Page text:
383 Commonwealth

383 Commonwealth (2014)

383 Commonwealth (2014)

Irregular Lot: 24' on Commonwealth (2,406 sf)

Irregular Lot: 24′ on Commonwealth (2,406 sf)

383 Commonwealth is located on the north side of Commonwealth, between Massachusetts Avenue and Charlesgate East, with 381 Commonwealth to the east and 385 Commonwealth to the west.

383 Commonwealth was designed by architect Obed F. Smith and built in 1885-1886 by Charles H. Dodge, mason, for building contractor George Wheatland, Jr., for speculative sale, one of six contiguous houses (381-383-385-387-389-391 Commonwealth). George Wheatland, Jr., is shown as the owner on the original building permit application for 383 Commonwealth, dated December 15, 1885, and on the 1888 Bromley map.  At the same time, George Wheatland, Jr., was having six more houses built at 430-440 Marlborough on the lots to the north, behind 381-391 Commonwealth, also designed by Obed Smith and built by Charles Dodge.

By the 1889-1890 winter season, 383 Commonwealth was the home of brick manufacturer John Henry Hubbell and his wife, Sarah Marietta (Dana) Hubbell. They previously had lived at 283 Commonwealth. Sarah Marietta Hubbell’s sister, Caroline Winchester Dana, lived with them.

383 Commonwealth (ca. 1896). detail from photograph of 383-387 Commonwealth; © The Mary Baker Eddy Collection; used with permission.

383 Commonwealth (ca. 1896). detail from photograph of 383-387 Commonwealth; © The Mary Baker Eddy Collection; used with permission.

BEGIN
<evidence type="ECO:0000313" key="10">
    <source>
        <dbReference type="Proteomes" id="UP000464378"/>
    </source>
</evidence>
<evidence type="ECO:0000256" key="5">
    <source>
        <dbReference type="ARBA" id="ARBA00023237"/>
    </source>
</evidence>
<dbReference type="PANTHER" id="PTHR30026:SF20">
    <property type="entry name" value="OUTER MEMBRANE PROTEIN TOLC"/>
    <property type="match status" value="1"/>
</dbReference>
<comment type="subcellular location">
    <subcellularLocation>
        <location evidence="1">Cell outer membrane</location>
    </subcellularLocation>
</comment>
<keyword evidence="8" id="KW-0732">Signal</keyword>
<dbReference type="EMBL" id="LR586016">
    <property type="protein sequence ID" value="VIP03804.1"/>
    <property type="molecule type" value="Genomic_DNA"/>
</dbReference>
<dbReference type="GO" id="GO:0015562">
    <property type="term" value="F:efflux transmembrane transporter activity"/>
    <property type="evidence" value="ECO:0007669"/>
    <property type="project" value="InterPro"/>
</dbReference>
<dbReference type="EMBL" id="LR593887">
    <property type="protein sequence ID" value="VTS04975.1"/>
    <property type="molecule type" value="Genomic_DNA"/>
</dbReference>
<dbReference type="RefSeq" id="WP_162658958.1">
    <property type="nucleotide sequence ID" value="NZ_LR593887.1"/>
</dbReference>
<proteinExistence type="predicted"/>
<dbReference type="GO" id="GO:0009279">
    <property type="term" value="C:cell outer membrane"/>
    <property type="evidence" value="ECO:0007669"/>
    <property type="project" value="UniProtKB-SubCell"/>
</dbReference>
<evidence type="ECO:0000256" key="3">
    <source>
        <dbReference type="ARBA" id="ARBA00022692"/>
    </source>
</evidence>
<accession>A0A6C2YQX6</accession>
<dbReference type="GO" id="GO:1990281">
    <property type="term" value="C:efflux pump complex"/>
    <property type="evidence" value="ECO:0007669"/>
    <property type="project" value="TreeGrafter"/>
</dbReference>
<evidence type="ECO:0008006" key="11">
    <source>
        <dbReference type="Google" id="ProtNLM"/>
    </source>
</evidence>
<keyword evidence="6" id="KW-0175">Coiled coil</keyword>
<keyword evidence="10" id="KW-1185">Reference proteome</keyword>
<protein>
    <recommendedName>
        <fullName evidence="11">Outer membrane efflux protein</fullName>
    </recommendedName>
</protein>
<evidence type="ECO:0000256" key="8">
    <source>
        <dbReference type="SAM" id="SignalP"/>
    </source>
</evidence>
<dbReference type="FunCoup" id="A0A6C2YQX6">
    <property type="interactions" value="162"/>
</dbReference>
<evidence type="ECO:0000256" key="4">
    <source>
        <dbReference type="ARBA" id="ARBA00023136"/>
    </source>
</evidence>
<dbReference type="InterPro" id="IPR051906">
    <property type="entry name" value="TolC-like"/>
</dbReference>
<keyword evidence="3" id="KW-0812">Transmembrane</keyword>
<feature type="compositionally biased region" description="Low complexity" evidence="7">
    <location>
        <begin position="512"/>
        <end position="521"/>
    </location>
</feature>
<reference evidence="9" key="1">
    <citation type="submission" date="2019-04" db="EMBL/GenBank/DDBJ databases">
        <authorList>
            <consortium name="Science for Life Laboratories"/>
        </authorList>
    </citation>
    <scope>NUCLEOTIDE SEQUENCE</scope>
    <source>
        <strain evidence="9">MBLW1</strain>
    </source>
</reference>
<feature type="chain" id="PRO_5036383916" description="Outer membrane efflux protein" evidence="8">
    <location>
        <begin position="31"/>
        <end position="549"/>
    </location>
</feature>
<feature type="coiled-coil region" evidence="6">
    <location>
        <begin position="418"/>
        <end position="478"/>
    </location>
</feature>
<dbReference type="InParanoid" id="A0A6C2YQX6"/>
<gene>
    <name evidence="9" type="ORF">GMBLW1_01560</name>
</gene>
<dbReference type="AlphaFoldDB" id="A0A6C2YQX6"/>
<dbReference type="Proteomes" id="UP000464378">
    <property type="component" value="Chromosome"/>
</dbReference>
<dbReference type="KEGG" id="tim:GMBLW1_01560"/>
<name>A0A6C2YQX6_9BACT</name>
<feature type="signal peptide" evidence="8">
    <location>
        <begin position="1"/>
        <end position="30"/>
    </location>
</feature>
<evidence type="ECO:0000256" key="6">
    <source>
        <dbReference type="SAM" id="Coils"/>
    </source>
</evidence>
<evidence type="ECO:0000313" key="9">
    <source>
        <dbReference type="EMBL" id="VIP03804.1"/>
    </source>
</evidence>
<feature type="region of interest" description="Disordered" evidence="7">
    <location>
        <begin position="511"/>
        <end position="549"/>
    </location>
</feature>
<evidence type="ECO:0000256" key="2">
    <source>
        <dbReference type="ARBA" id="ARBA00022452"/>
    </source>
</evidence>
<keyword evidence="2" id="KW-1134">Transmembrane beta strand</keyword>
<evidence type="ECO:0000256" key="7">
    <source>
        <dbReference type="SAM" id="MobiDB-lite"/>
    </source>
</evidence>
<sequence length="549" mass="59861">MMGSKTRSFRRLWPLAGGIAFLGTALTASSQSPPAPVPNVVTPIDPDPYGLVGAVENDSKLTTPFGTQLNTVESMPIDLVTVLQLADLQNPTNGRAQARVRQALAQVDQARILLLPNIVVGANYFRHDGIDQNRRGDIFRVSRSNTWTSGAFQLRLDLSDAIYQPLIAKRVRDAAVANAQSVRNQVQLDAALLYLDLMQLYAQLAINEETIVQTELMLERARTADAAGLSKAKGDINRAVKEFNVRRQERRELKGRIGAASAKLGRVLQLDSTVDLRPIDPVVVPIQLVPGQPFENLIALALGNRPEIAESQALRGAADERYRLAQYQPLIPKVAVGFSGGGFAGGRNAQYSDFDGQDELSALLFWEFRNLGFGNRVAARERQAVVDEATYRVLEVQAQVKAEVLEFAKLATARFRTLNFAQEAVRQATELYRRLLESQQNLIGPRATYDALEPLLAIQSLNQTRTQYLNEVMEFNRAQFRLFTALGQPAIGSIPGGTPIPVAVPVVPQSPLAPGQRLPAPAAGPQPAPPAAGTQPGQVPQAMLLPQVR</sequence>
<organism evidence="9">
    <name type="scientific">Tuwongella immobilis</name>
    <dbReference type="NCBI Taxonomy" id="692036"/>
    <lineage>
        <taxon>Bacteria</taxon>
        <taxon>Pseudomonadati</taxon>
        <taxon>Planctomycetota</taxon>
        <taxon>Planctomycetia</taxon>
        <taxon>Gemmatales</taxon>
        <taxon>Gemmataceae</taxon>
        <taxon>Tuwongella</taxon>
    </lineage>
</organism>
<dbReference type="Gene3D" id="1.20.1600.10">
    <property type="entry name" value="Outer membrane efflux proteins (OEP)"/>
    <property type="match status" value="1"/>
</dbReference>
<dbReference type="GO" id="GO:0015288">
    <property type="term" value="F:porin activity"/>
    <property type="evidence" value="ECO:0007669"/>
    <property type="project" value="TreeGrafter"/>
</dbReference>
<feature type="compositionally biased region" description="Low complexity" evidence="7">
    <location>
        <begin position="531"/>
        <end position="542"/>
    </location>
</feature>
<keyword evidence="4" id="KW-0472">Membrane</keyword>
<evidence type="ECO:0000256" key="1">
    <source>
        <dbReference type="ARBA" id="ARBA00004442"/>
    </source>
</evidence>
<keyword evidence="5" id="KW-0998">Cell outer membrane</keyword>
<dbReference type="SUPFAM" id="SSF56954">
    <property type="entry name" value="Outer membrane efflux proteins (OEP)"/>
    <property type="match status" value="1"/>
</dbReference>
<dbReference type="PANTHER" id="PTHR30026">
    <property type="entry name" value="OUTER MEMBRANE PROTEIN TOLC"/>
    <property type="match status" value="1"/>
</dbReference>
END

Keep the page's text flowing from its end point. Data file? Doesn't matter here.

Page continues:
They continued to live at 383 Commonwealth during the 1893-1894 winter season, but moved thereafter, probably to Coal Run, Ohio, where Sarah Marietta Hubbell died in September of 1894 (she and her sister were born Waterford, Ohio).

Real estate dealer Samuel Horatio Whitwell is shown as the owner of 383 Commonwealth on the 1895 and 1898 Bromley maps.

During the 1894-1895 winter season, 383 Commonwealth was the home of Eben Wright and his wife, Leta (Pell) Wright. Their usual residence was in New York City. He was a collector and expert on Mediaeval tapestries, carvings, and art, and had just lent the Museum of Fine Arts five Flemish tapestries for display.

By the 1895-1896 winter season, 383 Commonwealth was the home of Miss Carrie Thirza Fitch. She previously had lived at 34 Fairfield. The Boston Safe Deposit and Trust Company, trustee, is shown as the owner of 383 Commonwealth on the 1908 and 1917 Bromley maps.

During the 1907-1908 winter season, she was living elsewhere and 383 Commonwealth was the home of wholesale cotton merchant John Silsbee Lawrence and his wife, Emma (Atherton) Silsbee. They had married in April of 1907 and 383 Commonwealth probably was their first home together. Prior to their marriage, he had lived at 140 Beacon. By the 1908-1909 season, the were living at the Lenox Hotel at 61 Exeter.

383-387 Commonwealth (ca. 1896), © The Mary Baker Eddy Collection; used with permission.

383-387 Commonwealth (ca. 1896), © The Mary Baker Eddy Collection; used with permission.

By the 1908-1909 winter season, Carrie Fitch had resumed living at 383 Commonwealth. She continued to live there during the 1918-1919 season, but moved thereafter to The Charlesgate at 535 Beacon.

383 Commonwealth was not listed in the 1920 and 1921 Blue Books.